The moral bankruptcy of our ruling classes

The world is increasingly dominated by elites. Once they were self-sacrificing, now they are self-serving.

The word of this year’s ADC Leadership Retreat at Hayman Island was "oligarchy”. It means government by and for the few, where all power is vested in a small elite.

There was, as always, plenty of fascinating discussion about the issues of the day, such as Europe’s debt crisis, America’s fiscal cliff, the Chinese economy and the regulation of banking. And, as usual, everyone takes something different out of the weekend.

But for me, if there was one dominant, overriding theme over the conference it was that most of the world, if not all of it, is now governed by rich elites who are just out to look after themselves - oligarchies.

And the key problem of Planet Earth these days is that this is no longer confined to the non-democracies: the nations that are nominally democratic (United States, Europe, UK, Japan, India) as well as those that are fundamentally undemocratic (Russia, China) are all now ruled by wealthy oligarchies.

Capitalism has failed to deliver for the poor and the middle classes.

Following the triumph of democracy over socialism with the fall of the Soviet Union in 1991, western free market economies have merely seen their elites become very rich, and since in politics "money doesn’t talk, it screams”, these elites have also become very powerful.

By coincidence, while the conference was taking place, a letter to the Sunday Times from British MP Michael Meacher went viral on Facebook and Twitter.

Meacher wrote that the annual Sunday Times Rich List shows that the richest 1000 Britons increased their wealth by 155 billion pounds in the past three years, which is enough for them to pay off the British deficit and leave them with 30 billion. "Despite the biggest slump for more than a century, these 1000 richest are now sitting on wealth greater even than before the slump; their wealth now amounts to 414 billion pounds, more than a third of Britain’s entire GDP.”

"The Left and the Right have both failed to create mass prosperity”, declared one speaker at Hayman on Saturday (it was Chatham House Rule so they can’t be quoted). "State redistribution has not done it, and nor has free market capitalism.”

Another: "In the west we now have an oligarchy that’s fantastically rich that doesn’t carry its share of the freight; they can’t look the rest in the eye and say ‘I pay my share.’ Not only that, they are putting at risk the pension assets of those at the bottom.”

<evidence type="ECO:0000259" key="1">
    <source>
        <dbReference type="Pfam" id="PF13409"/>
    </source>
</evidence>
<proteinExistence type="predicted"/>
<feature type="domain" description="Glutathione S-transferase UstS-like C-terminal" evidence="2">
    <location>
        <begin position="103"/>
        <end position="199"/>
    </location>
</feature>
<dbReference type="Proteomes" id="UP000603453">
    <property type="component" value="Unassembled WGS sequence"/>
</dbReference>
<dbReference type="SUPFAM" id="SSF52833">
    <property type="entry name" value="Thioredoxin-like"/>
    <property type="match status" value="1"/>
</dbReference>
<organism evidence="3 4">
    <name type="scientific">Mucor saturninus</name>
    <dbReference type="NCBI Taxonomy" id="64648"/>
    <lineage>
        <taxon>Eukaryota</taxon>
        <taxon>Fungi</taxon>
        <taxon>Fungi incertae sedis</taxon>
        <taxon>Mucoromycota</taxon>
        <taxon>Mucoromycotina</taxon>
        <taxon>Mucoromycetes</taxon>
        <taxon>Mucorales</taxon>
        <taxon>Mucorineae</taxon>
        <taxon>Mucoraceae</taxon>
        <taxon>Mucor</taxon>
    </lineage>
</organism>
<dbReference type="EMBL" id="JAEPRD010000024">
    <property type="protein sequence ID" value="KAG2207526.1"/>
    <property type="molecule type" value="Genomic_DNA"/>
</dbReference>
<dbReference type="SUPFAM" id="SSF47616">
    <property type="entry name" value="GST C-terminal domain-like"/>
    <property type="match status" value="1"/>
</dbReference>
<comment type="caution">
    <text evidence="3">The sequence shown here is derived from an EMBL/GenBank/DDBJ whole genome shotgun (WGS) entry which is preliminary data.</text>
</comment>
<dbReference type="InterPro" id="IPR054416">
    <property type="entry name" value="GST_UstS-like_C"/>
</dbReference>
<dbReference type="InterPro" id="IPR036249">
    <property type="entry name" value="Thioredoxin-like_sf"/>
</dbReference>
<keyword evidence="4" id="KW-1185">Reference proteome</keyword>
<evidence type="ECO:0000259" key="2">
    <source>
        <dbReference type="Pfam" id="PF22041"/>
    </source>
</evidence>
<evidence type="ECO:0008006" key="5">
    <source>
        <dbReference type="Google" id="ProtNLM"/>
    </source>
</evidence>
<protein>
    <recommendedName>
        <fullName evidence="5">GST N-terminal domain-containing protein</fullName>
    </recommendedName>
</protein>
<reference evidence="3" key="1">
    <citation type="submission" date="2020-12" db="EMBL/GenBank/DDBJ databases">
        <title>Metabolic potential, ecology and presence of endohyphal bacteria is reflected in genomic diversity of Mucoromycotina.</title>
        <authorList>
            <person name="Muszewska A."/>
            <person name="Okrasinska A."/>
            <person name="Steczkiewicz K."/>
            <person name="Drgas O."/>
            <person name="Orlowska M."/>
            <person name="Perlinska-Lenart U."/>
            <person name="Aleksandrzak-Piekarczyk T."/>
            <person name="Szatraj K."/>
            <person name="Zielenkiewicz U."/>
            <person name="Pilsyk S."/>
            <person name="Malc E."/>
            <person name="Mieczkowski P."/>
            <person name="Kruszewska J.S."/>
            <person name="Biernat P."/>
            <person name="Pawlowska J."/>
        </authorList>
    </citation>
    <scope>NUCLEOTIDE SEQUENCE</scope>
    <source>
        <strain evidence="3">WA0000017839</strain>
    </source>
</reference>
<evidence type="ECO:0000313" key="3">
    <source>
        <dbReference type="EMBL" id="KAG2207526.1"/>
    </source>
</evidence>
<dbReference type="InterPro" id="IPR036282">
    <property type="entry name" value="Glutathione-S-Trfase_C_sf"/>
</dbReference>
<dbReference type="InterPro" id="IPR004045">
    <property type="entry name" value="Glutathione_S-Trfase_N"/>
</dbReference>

And another: "Most leaders believe in nothing. We used to have self-sacrificing elites, now we have self-serving elites.”

Australia, meanwhile, is only the lucky country because of reforms that came out of an earlier consensus that has now been forgotten and abandoned.

Everywhere, including Australia, politics has trumped economics, and the market has lost faith in political decision-making because it has been captured by vested interests.

The great danger facing the world is that both collectivism and individualism, democracy and one-party rule, have produced the same outcome: oligarchy. "And if you have a society in which only a few win, the rest get together.”

In China, demand for democracy is only going to increase, according to speakers from there. It will have "Chinese characteristics” (not clearly defined) but the Communist Party needs to move towards greater democracy, at the local and province level at least.

Perhaps surprisingly, after all that, the tone of the conference was basically optimistic, not just because of a growing sense that Europe will not collapse or that, eventually, a new polity in America will replace the current dysfunctional one, but more broadly that "human history tells us that in the end the romantics win”.

It’s also because 21st century technology is pro-social. In China there are 100 million micro-bloggers. The era of big data has produced a challenge to privacy, but the information is also shifting economic power to the many.

Moreover, the new economy is one that includes the ability to market reputation as an economic good, for example with eBay.

Banks and markets, meanwhile, are being regulated. Although the attempt via the Volcker Rule to reintroduce a form of the Glass-Steagall Act to separate investment banking from commercial banking has failed, the Dodd Frank Act, with 5320 pages of rules, will make a big difference to the way all firms behave (one person at the conference had read every word).

But pessimists and optimists alike seemed to agree that the big problem is that the world is run by oligarchies that have lost legitimacy. The optimists cling to a belief that it can’t get any worse.

Follow @AlanKohler on Twitter

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